Further research on the benefits of neurofeedback for ADHD is clearly warranted given this history of mixed results, especially in the more recent and better conducted studies. As Lofthouse and colleagues admonished in their reviews, future research on this treatment needs to employ appropriate sham neurofeedback or other attention-placebo control groups, double-blinded procedures to insure that parents, teachers (and clinicians reporting on outcomes) are not aware of treatment group assignment, and measures of ADHD collected both in school and at home to better evaluate the efficacy of this treatment for ADHD.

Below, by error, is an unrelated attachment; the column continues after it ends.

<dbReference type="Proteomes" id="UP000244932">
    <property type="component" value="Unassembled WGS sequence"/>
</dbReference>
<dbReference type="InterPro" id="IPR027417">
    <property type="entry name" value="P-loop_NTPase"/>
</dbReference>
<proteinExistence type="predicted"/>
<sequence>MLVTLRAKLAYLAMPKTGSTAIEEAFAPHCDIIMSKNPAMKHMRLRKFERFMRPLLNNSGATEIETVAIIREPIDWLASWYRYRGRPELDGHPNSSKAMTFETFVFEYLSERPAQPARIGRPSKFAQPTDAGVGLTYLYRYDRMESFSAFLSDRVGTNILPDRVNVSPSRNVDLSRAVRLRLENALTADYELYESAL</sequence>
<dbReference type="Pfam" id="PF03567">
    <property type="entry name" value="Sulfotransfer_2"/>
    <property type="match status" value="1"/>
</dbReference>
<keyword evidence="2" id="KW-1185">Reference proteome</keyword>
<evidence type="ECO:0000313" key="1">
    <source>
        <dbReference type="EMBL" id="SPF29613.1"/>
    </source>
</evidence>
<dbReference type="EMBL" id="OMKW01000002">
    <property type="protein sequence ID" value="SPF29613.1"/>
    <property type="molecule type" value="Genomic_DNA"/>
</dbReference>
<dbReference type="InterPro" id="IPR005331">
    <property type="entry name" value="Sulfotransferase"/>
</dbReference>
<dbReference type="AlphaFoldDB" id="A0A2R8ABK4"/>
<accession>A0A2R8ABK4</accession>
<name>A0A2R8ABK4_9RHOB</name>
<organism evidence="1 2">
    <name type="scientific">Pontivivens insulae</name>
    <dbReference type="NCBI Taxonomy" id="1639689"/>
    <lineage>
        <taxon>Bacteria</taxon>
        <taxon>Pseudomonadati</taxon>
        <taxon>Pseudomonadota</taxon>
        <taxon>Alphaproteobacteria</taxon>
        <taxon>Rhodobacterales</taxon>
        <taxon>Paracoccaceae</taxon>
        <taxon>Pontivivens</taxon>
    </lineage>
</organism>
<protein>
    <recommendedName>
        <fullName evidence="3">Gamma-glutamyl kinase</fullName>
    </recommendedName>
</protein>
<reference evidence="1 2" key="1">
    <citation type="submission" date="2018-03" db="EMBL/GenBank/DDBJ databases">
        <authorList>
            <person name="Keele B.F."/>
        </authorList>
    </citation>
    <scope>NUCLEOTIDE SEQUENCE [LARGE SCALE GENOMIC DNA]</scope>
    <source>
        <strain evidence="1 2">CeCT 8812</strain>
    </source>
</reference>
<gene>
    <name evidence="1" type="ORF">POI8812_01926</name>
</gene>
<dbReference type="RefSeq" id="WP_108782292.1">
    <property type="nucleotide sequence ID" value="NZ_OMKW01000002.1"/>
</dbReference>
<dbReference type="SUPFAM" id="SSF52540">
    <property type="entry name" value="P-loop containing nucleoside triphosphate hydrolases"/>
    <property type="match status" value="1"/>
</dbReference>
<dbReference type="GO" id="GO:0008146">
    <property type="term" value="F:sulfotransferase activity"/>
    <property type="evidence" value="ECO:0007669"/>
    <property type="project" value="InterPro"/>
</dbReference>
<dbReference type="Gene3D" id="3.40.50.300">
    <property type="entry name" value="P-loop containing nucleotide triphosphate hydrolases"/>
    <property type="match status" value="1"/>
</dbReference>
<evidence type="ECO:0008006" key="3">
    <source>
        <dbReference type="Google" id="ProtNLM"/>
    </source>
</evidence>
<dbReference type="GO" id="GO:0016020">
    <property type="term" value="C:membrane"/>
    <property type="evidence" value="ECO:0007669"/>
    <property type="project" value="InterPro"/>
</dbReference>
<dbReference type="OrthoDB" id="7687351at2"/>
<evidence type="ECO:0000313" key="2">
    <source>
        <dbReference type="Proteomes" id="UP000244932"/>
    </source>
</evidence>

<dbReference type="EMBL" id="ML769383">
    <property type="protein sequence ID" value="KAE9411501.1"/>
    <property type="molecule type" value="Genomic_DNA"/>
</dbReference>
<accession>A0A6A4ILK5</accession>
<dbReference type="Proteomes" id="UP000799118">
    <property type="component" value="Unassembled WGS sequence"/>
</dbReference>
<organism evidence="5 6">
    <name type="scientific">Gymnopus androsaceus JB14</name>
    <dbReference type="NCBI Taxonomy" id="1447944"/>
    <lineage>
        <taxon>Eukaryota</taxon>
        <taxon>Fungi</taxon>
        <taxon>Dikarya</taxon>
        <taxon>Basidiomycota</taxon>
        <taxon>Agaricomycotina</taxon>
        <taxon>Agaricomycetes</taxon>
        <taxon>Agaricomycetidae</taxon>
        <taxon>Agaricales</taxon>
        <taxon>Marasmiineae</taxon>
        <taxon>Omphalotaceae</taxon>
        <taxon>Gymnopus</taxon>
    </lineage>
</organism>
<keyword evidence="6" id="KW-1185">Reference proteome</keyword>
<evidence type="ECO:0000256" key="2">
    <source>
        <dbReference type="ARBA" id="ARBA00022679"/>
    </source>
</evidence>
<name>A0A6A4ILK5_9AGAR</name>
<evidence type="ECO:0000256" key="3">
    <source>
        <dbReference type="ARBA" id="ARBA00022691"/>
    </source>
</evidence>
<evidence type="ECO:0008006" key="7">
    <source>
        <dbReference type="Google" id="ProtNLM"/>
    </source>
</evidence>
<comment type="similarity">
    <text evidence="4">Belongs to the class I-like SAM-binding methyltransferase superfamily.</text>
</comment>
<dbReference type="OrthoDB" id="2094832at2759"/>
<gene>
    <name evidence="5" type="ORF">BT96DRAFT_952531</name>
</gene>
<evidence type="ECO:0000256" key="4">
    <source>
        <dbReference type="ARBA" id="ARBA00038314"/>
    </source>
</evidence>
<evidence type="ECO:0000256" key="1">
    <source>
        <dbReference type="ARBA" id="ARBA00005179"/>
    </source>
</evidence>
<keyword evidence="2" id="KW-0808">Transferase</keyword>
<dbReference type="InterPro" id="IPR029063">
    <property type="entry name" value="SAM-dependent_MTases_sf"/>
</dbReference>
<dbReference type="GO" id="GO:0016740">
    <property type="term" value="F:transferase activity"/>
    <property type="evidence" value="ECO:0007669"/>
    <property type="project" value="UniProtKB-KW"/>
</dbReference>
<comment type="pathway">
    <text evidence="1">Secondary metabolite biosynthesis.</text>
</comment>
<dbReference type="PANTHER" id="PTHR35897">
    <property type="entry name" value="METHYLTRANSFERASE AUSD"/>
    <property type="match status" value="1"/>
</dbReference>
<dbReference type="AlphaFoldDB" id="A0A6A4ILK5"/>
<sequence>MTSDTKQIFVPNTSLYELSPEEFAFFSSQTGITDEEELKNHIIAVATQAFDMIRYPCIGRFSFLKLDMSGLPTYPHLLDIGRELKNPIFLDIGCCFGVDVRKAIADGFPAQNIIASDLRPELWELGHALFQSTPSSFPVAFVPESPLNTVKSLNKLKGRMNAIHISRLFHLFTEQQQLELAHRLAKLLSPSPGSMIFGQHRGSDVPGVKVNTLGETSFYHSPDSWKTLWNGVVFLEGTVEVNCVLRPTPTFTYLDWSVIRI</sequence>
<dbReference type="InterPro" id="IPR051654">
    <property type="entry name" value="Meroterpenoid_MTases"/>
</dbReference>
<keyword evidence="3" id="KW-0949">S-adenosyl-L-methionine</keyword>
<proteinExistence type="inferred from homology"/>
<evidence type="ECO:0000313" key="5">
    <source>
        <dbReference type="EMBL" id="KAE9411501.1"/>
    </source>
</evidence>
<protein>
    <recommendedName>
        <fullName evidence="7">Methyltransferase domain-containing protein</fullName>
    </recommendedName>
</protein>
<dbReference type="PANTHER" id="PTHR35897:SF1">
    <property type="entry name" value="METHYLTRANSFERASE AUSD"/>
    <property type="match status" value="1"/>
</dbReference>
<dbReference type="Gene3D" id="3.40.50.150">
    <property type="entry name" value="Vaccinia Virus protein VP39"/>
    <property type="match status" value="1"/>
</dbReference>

However, other researchers strongly dissent from Lofthouse and Arnold's conclusion from their review of the literature, which was not a meta analysis. In 2009 Arns, et al.  concluded, using a larger number of studies and a more complete survey of the field than used by Lofthouse and Arnold that not only was neurofeedback treatment for ADD/HD efficacious but also specific, based on their meta analysis. They found that neurofeedback had a large effect size for inattention and a significant but slightly lower effect size for hyperactivity. Then Hodgeson and his colleagues  replicated Arns study in a slightly different way. Their meta analytic review, in 2012, compared neurofeedback effect sizes as compared all non drug treatments for ADD/HD. They found that neurofeedback had a large positive effect size and was the only treatment with a positive effect size on ADD/HD. Some of the other treatments actually had a negative effect size (meaning the subjects' symptoms got worse). It would appear therefore that more up to date, more extensive, and complete surveys of the field concluded that Neurofeedback for ADD/HD is both an efficacious and specific treatment.